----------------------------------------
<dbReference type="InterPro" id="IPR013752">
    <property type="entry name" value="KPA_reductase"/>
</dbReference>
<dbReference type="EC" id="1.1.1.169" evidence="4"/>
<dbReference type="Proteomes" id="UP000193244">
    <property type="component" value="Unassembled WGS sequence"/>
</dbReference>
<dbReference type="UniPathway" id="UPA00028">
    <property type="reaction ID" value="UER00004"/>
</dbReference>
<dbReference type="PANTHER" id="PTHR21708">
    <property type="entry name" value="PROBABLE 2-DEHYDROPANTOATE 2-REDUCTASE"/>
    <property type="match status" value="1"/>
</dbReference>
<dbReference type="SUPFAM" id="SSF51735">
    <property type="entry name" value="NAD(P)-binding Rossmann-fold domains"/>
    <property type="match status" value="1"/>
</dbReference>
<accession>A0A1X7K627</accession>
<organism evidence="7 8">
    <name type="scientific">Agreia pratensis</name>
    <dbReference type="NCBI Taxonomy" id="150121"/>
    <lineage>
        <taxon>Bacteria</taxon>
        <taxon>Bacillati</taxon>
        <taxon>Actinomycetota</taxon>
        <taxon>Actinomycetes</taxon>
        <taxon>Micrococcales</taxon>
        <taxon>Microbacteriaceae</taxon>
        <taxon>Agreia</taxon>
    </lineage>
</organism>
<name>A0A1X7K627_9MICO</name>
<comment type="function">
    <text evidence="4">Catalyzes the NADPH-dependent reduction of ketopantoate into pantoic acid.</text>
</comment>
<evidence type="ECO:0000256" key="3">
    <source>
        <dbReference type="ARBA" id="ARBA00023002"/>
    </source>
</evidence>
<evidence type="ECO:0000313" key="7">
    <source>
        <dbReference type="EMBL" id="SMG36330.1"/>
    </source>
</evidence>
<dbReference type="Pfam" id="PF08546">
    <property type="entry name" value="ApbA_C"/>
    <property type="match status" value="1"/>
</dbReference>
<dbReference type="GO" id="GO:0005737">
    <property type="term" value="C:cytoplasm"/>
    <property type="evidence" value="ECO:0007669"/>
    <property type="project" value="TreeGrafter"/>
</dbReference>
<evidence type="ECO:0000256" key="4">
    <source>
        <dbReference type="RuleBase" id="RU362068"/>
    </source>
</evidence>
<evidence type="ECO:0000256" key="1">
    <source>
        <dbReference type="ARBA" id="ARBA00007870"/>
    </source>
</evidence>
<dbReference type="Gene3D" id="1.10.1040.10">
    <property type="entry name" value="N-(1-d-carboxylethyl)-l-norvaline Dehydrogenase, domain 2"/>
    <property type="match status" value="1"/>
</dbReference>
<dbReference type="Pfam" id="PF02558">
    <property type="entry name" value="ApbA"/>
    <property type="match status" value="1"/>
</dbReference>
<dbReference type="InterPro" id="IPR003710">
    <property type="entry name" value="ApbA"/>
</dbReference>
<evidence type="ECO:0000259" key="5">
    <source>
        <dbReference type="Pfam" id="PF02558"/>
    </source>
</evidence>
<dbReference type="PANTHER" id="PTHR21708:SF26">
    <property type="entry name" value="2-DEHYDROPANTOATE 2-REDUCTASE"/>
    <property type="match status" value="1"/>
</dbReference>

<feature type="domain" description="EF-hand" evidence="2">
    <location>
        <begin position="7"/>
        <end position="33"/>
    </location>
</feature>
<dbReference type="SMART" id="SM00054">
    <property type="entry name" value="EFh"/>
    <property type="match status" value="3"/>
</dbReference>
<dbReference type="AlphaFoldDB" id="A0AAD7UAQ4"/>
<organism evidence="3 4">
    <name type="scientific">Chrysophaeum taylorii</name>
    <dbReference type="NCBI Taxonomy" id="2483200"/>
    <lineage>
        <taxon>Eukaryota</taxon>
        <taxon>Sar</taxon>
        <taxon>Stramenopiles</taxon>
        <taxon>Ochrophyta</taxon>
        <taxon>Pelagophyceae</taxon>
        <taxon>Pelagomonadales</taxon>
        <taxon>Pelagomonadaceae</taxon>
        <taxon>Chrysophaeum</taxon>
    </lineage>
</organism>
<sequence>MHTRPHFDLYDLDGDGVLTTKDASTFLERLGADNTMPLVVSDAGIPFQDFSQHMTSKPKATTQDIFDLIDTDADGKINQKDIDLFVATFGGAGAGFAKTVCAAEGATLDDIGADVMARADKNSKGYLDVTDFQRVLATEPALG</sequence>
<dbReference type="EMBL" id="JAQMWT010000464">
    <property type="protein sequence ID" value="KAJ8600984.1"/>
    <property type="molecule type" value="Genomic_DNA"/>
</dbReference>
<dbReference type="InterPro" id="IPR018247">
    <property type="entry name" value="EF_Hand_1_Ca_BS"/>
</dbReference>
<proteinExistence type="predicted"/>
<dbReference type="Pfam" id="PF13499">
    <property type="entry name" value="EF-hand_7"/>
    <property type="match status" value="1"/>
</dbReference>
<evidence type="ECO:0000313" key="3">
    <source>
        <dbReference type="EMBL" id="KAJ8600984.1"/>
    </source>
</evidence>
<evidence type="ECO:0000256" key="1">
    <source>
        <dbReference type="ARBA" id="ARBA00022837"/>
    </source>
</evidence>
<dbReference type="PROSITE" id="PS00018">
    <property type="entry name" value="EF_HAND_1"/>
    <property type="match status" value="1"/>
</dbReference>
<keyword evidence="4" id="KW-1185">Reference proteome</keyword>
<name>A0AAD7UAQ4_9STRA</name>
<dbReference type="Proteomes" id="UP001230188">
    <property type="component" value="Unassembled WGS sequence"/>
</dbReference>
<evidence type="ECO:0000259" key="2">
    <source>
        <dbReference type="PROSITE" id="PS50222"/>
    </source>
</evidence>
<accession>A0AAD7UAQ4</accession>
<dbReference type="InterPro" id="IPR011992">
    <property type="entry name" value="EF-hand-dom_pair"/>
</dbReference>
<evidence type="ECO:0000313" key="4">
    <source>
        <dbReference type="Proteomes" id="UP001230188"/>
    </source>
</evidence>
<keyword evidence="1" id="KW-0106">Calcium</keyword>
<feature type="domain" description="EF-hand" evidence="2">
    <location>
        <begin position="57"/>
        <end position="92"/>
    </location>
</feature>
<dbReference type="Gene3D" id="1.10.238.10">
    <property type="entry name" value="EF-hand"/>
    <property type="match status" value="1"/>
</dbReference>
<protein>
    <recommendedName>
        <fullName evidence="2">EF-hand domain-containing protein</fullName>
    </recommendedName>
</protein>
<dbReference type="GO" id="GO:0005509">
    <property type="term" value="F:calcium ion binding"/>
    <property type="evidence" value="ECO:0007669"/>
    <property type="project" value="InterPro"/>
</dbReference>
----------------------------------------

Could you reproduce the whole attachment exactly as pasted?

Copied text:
<dbReference type="InterPro" id="IPR013752">
    <property type="entry name" value="KPA_reductase"/>
</dbReference>
<dbReference type="EC" id="1.1.1.169" evidence="4"/>
<dbReference type="Proteomes" id="UP000193244">
    <property type="component" value="Unassembled WGS sequence"/>
</dbReference>
<dbReference type="UniPathway" id="UPA00028">
    <property type="reaction ID" value="UER00004"/>
</dbReference>
<dbReference type="PANTHER" id="PTHR21708">
    <property type="entry name" value="PROBABLE 2-DEHYDROPANTOATE 2-REDUCTASE"/>
    <property type="match status" value="1"/>
</dbReference>
<dbReference type="SUPFAM" id="SSF51735">
    <property type="entry name" value="NAD(P)-binding Rossmann-fold domains"/>
    <property type="match status" value="1"/>
</dbReference>
<accession>A0A1X7K627</accession>
<organism evidence="7 8">
    <name type="scientific">Agreia pratensis</name>
    <dbReference type="NCBI Taxonomy" id="150121"/>
    <lineage>
        <taxon>Bacteria</taxon>
        <taxon>Bacillati</taxon>
        <taxon>Actinomycetota</taxon>
        <taxon>Actinomycetes</taxon>
        <taxon>Micrococcales</taxon>
        <taxon>Microbacteriaceae</taxon>
        <taxon>Agreia</taxon>
    </lineage>
</organism>
<name>A0A1X7K627_9MICO</name>
<comment type="function">
    <text evidence="4">Catalyzes the NADPH-dependent reduction of ketopantoate into pantoic acid.</text>
</comment>
<evidence type="ECO:0000256" key="3">
    <source>
        <dbReference type="ARBA" id="ARBA00023002"/>
    </source>
</evidence>
<evidence type="ECO:0000313" key="7">
    <source>
        <dbReference type="EMBL" id="SMG36330.1"/>
    </source>
</evidence>
<dbReference type="Pfam" id="PF08546">
    <property type="entry name" value="ApbA_C"/>
    <property type="match status" value="1"/>
</dbReference>
<dbReference type="GO" id="GO:0005737">
    <property type="term" value="C:cytoplasm"/>
    <property type="evidence" value="ECO:0007669"/>
    <property type="project" value="TreeGrafter"/>
</dbReference>
<evidence type="ECO:0000256" key="4">
    <source>
        <dbReference type="RuleBase" id="RU362068"/>
    </source>
</evidence>
<evidence type="ECO:0000256" key="1">
    <source>
        <dbReference type="ARBA" id="ARBA00007870"/>
    </source>
</evidence>
<dbReference type="Gene3D" id="1.10.1040.10">
    <property type="entry name" value="N-(1-d-carboxylethyl)-l-norvaline Dehydrogenase, domain 2"/>
    <property type="match status" value="1"/>
</dbReference>
<dbReference type="Pfam" id="PF02558">
    <property type="entry name" value="ApbA"/>
    <property type="match status" value="1"/>
</dbReference>
<dbReference type="InterPro" id="IPR003710">
    <property type="entry name" value="ApbA"/>
</dbReference>
<evidence type="ECO:0000259" key="5">
    <source>
        <dbReference type="Pfam" id="PF02558"/>
    </source>
</evidence>
<dbReference type="PANTHER" id="PTHR21708:SF26">
    <property type="entry name" value="2-DEHYDROPANTOATE 2-REDUCTASE"/>
    <property type="match status" value="1"/>
</dbReference>

<feature type="domain" description="EF-hand" evidence="2">
    <location>
        <begin position="7"/>
        <end position="33"/>
    </location>
</feature>
<dbReference type="SMART" id="SM00054">
    <property type="entry name" value="EFh"/>
    <property type="match status" value="3"/>
</dbReference>
<dbReference type="AlphaFoldDB" id="A0AAD7UAQ4"/>
<organism evidence="3 4">
    <name type="scientific">Chrysophaeum taylorii</name>
    <dbReference type="NCBI Taxonomy" id="2483200"/>
    <lineage>
        <taxon>Eukaryota</taxon>
        <taxon>Sar</taxon>
        <taxon>Stramenopiles</taxon>
        <taxon>Ochrophyta</taxon>
        <taxon>Pelagophyceae</taxon>
        <taxon>Pelagomonadales</taxon>
        <taxon>Pelagomonadaceae</taxon>
        <taxon>Chrysophaeum</taxon>
    </lineage>
</organism>
<sequence>MHTRPHFDLYDLDGDGVLTTKDASTFLERLGADNTMPLVVSDAGIPFQDFSQHMTSKPKATTQDIFDLIDTDADGKINQKDIDLFVATFGGAGAGFAKTVCAAEGATLDDIGADVMARADKNSKGYLDVTDFQRVLATEPALG</sequence>
<dbReference type="EMBL" id="JAQMWT010000464">
    <property type="protein sequence ID" value="KAJ8600984.1"/>
    <property type="molecule type" value="Genomic_DNA"/>
</dbReference>
<dbReference type="InterPro" id="IPR018247">
    <property type="entry name" value="EF_Hand_1_Ca_BS"/>
</dbReference>
<proteinExistence type="predicted"/>
<dbReference type="Pfam" id="PF13499">
    <property type="entry name" value="EF-hand_7"/>
    <property type="match status" value="1"/>
</dbReference>
<evidence type="ECO:0000313" key="3">
    <source>
        <dbReference type="EMBL" id="KAJ8600984.1"/>
    </source>
</evidence>
<evidence type="ECO:0000256" key="1">
    <source>
        <dbReference type="ARBA" id="ARBA00022837"/>
    </source>
</evidence>
<dbReference type="PROSITE" id="PS00018">
    <property type="entry name" value="EF_HAND_1"/>
    <property type="match status" value="1"/>
</dbReference>
<keyword evidence="4" id="KW-1185">Reference proteome</keyword>
<name>A0AAD7UAQ4_9STRA</name>
<dbReference type="Proteomes" id="UP001230188">
    <property type="component" value="Unassembled WGS sequence"/>
</dbReference>
<evidence type="ECO:0000259" key="2">
    <source>
        <dbReference type="PROSITE" id="PS50222"/>
    </source>
</evidence>
<accession>A0AAD7UAQ4</accession>
<dbReference type="InterPro" id="IPR011992">
    <property type="entry name" value="EF-hand-dom_pair"/>
</dbReference>
<evidence type="ECO:0000313" key="4">
    <source>
        <dbReference type="Proteomes" id="UP001230188"/>
    </source>
</evidence>
<keyword evidence="1" id="KW-0106">Calcium</keyword>
<feature type="domain" description="EF-hand" evidence="2">
    <location>
        <begin position="57"/>
        <end position="92"/>
    </location>
</feature>
<dbReference type="Gene3D" id="1.10.238.10">
    <property type="entry name" value="EF-hand"/>
    <property type="match status" value="1"/>
</dbReference>
<protein>
    <recommendedName>
        <fullName evidence="2">EF-hand domain-containing protein</fullName>
    </recommendedName>
</protein>
<dbReference type="GO" id="GO:0005509">
    <property type="term" value="F:calcium ion binding"/>
    <property type="evidence" value="ECO:0007669"/>
    <property type="project" value="InterPro"/>
</dbReference>